February 5, 2015
“Whether he’s talking poems or possums, Shelby Stephenson is a fine choice for poet laureate.”
My Journey Down South
It’s February 3rd, I’m headed east of Raleigh,
Raleigh, North Carolina, and a fine day it is.
I’ve been on the road from New Jersey to Front Royale, VA.,
stopped in on a poet friend, had a good night.
Then I drove most of the way and stopped in Greensboro
for a poetry gathering, at a residence, and then we did dinner.
Afterwards we went to another poet’s house and did a fireside
chat and read more poetry. Wonderful! And my kind of visits.
The night before I attended an induction ceremony,
for the new Poet Laureate of that southern state
I went further down to Charlotte, family visit, then
Shelby Stephenson, is one of Red Dashboard’s book authors.
His two books The Hunger of Freedom and Shub’s Cooking are
available on Amazon. Wonderful books, his work is fantastic.
I drove back up to Raleigh and attended the ceremony with
the four ladies I met in Greensboro, fun times; we also had dinner.
The next day I went to Shelby’s home outside of the city. He
took me to his brother’s BBQ place, we drove, and all the while
talking life in poetry. I couldn’t have asked for a better visit
with the new Poet Laureate of North Carolina, 2015-17 (up to Governor).
The road has given me so much material for writing; it gives up
asphalt, white and yellow lines, shoulders- soft and hard, rocks,
stones, rusty nails,
the smells of the land, pollution,
strangers faces in motor vehicles, children in the rear window, animals,
signs, all color skies, sunrise, sunsets, and all sorts of shadows
that lead us to our thoughts, leading to words, leading to poetry and song.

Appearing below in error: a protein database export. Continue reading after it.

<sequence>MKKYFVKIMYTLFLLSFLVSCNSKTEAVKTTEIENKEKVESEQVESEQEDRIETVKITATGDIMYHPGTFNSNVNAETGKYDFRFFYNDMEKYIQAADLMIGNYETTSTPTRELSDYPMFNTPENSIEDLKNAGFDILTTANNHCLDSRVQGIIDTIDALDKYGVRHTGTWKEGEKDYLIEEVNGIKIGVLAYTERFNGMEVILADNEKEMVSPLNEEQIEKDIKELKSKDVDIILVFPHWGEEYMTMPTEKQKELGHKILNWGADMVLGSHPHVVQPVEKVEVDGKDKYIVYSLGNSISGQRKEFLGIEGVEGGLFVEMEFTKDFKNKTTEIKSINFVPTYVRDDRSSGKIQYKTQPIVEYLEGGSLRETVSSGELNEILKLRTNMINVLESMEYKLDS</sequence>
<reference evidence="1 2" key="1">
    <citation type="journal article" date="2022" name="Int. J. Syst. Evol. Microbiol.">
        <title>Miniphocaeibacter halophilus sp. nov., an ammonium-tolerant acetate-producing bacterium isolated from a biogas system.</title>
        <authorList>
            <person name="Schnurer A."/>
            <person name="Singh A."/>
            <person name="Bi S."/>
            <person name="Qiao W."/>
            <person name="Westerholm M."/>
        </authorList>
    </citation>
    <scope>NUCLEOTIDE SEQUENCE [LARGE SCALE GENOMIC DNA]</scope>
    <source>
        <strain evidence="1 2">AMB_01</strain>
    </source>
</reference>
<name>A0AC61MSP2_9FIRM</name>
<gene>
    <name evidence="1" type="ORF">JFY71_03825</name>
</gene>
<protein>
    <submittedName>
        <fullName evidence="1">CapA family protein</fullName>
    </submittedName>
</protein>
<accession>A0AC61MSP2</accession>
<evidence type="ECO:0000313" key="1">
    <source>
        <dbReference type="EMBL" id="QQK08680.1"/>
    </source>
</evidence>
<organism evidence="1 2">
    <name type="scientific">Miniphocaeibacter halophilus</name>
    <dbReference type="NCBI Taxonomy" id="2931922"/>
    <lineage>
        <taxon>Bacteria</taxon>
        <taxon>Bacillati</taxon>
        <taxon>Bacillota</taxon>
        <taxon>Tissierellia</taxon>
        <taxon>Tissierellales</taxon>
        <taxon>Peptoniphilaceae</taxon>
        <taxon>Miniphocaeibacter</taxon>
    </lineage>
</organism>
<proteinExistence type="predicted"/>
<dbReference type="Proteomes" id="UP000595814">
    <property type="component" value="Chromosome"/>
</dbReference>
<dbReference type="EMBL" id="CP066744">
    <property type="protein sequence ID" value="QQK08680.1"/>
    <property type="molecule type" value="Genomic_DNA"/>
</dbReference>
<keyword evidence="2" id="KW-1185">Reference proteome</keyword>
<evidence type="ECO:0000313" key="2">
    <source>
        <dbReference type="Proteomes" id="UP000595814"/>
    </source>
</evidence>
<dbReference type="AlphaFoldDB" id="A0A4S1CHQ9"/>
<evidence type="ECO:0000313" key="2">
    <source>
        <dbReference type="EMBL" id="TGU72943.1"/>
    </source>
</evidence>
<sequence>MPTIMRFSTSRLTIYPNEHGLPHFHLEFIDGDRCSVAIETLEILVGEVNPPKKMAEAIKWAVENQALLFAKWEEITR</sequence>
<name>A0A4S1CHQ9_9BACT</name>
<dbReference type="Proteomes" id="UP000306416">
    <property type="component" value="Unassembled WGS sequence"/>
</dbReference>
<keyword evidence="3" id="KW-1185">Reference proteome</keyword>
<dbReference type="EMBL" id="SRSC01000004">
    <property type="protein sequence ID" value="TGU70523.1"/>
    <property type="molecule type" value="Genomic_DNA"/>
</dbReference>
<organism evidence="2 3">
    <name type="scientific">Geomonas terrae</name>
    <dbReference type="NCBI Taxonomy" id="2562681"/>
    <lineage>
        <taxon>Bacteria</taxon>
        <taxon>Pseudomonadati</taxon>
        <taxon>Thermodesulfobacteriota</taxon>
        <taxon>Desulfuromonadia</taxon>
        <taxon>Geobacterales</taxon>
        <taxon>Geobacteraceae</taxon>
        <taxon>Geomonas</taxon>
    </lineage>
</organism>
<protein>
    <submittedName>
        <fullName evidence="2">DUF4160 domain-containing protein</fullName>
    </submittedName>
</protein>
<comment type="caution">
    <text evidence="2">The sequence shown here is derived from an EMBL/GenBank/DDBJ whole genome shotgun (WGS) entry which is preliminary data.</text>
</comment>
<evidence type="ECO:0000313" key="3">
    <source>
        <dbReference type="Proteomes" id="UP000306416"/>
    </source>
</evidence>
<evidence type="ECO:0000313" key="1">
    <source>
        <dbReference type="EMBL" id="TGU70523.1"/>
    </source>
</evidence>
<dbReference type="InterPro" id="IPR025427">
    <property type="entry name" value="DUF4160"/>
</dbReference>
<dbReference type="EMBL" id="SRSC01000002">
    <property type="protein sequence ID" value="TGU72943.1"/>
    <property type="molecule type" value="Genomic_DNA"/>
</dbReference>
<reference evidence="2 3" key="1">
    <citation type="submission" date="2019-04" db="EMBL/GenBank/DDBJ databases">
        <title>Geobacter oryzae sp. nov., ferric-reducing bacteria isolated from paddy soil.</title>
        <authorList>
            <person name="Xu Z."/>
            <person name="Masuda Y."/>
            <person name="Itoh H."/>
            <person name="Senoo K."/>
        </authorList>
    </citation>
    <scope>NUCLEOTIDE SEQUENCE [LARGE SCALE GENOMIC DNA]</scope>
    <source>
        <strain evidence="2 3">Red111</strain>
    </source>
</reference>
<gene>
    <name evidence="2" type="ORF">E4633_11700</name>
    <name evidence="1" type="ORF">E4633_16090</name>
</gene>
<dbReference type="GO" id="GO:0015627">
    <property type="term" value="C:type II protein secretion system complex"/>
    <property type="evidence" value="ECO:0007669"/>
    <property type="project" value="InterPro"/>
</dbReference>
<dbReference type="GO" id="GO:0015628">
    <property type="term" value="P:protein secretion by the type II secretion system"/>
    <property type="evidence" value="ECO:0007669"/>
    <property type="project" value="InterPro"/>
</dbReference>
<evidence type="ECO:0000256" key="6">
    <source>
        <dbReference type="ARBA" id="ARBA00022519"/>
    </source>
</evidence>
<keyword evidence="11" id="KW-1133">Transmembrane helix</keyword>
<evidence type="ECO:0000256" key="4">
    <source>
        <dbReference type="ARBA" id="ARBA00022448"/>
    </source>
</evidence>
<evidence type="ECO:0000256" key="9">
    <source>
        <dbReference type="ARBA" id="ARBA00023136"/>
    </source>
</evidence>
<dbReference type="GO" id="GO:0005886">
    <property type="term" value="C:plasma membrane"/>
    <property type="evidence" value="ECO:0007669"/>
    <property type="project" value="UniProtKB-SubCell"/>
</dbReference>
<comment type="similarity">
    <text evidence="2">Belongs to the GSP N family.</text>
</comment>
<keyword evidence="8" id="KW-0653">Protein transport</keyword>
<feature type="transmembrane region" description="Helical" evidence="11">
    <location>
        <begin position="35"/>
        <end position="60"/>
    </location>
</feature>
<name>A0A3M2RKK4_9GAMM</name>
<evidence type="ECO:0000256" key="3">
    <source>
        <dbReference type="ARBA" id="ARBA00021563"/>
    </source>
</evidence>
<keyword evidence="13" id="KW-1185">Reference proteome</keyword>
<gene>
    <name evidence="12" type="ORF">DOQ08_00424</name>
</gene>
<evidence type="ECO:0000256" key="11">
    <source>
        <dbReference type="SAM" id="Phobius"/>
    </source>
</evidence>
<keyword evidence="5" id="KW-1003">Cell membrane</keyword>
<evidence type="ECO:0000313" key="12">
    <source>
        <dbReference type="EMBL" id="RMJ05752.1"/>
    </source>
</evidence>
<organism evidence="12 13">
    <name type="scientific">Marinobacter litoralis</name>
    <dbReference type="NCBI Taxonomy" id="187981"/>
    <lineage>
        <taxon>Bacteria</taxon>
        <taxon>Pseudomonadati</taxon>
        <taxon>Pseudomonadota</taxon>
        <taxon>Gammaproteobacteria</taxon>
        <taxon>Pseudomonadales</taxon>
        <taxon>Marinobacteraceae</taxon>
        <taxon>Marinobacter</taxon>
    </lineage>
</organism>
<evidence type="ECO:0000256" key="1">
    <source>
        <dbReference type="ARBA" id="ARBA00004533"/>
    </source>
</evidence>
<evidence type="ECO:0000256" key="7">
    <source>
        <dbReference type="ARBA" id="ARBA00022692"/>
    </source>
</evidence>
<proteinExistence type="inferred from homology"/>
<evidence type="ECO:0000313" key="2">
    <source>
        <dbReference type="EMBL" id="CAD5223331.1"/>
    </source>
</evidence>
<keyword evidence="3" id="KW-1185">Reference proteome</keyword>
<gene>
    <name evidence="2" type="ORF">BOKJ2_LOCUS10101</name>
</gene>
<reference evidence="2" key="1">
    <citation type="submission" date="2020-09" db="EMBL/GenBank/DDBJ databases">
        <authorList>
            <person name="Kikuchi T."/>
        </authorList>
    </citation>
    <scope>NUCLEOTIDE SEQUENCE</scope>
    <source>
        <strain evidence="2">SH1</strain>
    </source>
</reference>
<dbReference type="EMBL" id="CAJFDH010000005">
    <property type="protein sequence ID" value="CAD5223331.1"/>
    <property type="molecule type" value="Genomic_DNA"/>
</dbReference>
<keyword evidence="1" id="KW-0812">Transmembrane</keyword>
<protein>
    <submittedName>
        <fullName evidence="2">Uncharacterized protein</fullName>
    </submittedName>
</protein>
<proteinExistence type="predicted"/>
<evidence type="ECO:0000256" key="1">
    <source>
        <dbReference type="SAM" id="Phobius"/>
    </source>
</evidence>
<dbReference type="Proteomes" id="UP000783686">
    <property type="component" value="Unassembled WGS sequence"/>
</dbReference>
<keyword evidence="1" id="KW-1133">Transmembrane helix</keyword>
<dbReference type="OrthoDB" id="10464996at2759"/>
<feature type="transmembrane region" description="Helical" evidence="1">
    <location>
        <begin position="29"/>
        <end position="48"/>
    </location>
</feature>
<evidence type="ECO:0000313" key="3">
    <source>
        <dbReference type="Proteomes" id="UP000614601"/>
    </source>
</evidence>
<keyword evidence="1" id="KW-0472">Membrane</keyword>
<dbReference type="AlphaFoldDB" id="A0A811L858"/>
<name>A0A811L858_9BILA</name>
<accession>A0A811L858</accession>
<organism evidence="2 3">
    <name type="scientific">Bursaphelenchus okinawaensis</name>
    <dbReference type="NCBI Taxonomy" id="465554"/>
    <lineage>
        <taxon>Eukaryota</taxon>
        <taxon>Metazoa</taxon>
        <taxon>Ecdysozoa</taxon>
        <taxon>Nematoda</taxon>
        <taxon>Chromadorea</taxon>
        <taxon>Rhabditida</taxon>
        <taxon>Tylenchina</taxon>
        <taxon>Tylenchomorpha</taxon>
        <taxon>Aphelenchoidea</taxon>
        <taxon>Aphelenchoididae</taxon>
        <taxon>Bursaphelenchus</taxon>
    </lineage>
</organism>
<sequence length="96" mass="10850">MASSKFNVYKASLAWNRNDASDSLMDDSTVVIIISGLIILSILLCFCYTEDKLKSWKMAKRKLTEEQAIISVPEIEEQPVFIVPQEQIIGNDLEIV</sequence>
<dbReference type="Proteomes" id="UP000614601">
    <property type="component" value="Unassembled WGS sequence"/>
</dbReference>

(above photo taken during induction ceremony; bottom- at lunch, Stephenson’s BBQ, Benson, NC)
January 29, 2015
What a gathering. Stan Galloway brought in poets from France, Japan, Egypt, other places, and all over the United States. What each brought to the poetry mic and table was so worth the $30 for reading fee, was worth it.
Thursday: Registration, setting up publisher tables, introduction from the English department head, Stan spoke, and then readers began. Dinner break, and then a few things in the evening. Dinner out with Red Dashboard authors and old friends from NJ, and a few new ones made.
Friday: Same as Thursday, with me reading at 2:30, and let’s just say my books sold well, as did Joshua Gray’s, a RedD author. Dinner break after other fabulous readings, some workshops, and then I was down for the count. I had been driving Wednesday, all day yesterday, I am trying to get used to my new body and eating plan.
Saturday: As I said fabulous fabulous fabulous! More of the same. Our book table did well, but the authors are fabulous. I love being surrounded by so many talented writers, not to mention the new friends you make!
Sunday: A few readers this morning, and then they selected 12 poets to do a command performance. I was selected as one of the twelve, Cowtown, Texas, 1975 was chosen as my reading, I can live with that, it was published in The Texas Observer last April, 2014! I just felt the others read such prolific pieces, mine was a humorous look at young love with cowboys(girls). It was all good, then I drove all the way back to Jersey, can you say tired!